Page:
|Title:||Headmost Accent Wins|
|Comment:||HIL/Leiden University dissertation (1999)|
|Abstract:||Headmost Accent Wins
'Headmost Accent Wins' investigates the accentuation of lexical accent
systems within the framework of Optimality Theory. The central claims
of the book are: first, words with a lexical accent have unpredictable
stress but predictable prosodic shape, and second, prosodic structure
is built on the basis of morphological structure.
A lexical accent is an autosegmental feature which is phonetically realized
as stress or pitch according to language-specific constraints. Even though
the specification of accents is free and unrestricted, independent prosodic
constraints on word form limit their distribution. As a result, accented
words have a strictly binary prosodic structure. Freedom of the input,
on the one hand, and constraint ranking on the other derive a confined
set of 'ideal' prosodic forms for words with lexical accents.
Conflicts among lexical accents for prominence are resolved by morphology.
The prosody-morphology interface centers around the principle of prosodic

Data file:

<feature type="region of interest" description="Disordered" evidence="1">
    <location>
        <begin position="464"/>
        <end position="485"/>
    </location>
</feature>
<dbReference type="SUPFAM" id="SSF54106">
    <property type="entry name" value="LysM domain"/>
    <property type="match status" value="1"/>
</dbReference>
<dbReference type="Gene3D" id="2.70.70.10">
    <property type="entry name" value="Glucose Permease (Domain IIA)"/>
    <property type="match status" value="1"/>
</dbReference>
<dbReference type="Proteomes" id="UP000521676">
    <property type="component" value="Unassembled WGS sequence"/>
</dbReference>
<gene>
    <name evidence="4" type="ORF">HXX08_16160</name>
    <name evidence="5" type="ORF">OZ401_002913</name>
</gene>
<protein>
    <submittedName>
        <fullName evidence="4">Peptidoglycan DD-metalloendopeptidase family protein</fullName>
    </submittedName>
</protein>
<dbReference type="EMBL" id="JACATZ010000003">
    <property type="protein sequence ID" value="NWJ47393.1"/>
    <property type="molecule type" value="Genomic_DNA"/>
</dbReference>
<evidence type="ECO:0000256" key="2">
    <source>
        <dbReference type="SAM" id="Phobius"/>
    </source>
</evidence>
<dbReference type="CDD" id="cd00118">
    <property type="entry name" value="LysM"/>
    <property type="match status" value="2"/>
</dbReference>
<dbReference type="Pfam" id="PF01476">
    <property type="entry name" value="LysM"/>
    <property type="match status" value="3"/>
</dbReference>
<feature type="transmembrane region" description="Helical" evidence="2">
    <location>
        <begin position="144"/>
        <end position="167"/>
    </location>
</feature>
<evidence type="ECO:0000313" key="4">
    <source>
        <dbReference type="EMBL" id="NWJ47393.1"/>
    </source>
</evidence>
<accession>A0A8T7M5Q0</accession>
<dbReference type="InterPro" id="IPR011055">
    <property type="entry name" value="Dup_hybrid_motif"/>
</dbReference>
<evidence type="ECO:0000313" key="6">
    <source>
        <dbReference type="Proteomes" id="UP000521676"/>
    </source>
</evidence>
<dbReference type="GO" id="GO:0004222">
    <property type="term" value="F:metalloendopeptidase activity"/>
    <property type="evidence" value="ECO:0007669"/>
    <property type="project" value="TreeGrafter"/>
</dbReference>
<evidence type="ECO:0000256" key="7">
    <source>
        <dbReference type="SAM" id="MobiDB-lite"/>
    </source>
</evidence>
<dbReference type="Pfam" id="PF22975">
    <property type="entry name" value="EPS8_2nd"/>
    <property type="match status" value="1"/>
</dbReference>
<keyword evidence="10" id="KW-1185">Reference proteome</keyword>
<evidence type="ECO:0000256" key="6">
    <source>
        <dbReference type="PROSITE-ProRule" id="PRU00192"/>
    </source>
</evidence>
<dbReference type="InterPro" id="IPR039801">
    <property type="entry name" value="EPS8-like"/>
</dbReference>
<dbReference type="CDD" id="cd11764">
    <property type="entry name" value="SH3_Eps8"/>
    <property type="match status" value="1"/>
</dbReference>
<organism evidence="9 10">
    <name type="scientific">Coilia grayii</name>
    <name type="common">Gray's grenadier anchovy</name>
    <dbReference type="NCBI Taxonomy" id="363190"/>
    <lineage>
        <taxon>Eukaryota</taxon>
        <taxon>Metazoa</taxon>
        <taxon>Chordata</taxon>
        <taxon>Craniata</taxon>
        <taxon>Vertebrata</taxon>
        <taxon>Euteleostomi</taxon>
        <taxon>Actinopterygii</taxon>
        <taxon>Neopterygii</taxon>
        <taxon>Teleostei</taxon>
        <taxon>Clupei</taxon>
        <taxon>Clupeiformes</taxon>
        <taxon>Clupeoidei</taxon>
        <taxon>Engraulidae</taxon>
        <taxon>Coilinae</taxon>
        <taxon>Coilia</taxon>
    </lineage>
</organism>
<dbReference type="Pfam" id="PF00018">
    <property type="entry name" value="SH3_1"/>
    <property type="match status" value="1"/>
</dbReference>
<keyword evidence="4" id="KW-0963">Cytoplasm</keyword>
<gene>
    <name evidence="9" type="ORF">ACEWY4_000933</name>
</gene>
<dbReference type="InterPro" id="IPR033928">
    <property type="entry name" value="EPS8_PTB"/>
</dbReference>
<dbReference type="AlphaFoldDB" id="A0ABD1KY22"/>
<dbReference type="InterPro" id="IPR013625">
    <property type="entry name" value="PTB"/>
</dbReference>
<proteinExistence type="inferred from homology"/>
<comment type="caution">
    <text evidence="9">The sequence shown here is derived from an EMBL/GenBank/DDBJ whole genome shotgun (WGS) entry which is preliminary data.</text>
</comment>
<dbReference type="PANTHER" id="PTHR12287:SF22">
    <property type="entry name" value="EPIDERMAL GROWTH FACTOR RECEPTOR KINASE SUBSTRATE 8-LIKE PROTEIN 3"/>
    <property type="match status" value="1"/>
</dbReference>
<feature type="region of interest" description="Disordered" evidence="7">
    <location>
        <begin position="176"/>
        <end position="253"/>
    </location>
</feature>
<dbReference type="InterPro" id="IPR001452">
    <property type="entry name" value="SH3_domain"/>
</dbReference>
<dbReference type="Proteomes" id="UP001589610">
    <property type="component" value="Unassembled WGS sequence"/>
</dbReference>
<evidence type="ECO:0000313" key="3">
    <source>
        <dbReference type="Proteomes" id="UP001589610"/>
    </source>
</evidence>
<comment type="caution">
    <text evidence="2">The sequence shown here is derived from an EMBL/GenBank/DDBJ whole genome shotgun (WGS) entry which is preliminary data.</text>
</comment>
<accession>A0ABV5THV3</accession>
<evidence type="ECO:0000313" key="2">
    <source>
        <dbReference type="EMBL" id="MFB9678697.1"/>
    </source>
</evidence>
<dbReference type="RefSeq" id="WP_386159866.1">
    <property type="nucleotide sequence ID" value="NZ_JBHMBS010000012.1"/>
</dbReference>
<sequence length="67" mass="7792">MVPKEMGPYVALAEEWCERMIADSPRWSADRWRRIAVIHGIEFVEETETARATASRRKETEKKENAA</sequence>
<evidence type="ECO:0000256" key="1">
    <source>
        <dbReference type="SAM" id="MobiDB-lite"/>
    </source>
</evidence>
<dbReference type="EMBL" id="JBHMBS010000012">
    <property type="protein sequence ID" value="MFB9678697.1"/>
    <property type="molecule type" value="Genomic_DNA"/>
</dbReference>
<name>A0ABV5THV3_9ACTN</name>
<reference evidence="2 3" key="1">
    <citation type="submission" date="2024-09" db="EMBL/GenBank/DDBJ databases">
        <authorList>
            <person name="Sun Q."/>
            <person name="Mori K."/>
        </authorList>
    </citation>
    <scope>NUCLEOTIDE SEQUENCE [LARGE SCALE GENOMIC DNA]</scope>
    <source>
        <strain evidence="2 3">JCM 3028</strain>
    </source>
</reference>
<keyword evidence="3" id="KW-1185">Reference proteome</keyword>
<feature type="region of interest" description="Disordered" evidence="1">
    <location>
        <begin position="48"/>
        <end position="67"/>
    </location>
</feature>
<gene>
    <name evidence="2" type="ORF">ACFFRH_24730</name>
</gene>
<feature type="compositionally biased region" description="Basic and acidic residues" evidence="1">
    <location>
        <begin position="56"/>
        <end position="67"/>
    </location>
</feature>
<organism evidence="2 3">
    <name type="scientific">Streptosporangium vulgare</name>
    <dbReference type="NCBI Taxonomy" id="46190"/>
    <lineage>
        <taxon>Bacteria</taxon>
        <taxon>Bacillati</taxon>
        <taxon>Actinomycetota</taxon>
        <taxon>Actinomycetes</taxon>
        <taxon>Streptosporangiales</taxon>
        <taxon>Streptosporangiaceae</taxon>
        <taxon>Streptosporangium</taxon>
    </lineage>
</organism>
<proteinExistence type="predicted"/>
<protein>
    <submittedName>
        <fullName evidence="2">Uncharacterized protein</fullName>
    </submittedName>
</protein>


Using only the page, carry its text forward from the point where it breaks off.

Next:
compositionality. It is articulated in terms of a 'theory of head dominance',
which states that the accent of the morphological head of the word prevails
over other accents. The theory of head dominance is tested in a number of
morphological constructions in languages with different types of morphology
(i.e. fusional, polysynthetic). In addition, it is shown that head dominance
voids the need for the complex derivational machinery of cyclic and
non-cyclic levels. Moreover, it directly derives the effects of the
metaconstraint ROOTFAITH >> SUFFIXFAITH (McCarthy & Prince 1995) and,
more importantly, it accounts for the counterexamples to this metaconstraint.
This book is of interest to metrical phonologists, linguists working on
the prosody-morphology interface and researchers interested in Greek,
Russian and the Salish languages.
NOTE: This dissertation was written under a lot of time pressure. Much
to my regret, there have been several unwanted typos in the Russian and
Salish transcriptions of the printed version (LOT:15, ISBN 90-5569-059-7,
Holland Academic Graphics). For the readers of the book, I have included
all corrections in the final (tenth) Postscript and PDF files. The present
(electronic) version is revised and corrected, therefore I recommend it to
the readers. I once again apologize for the inconvenience.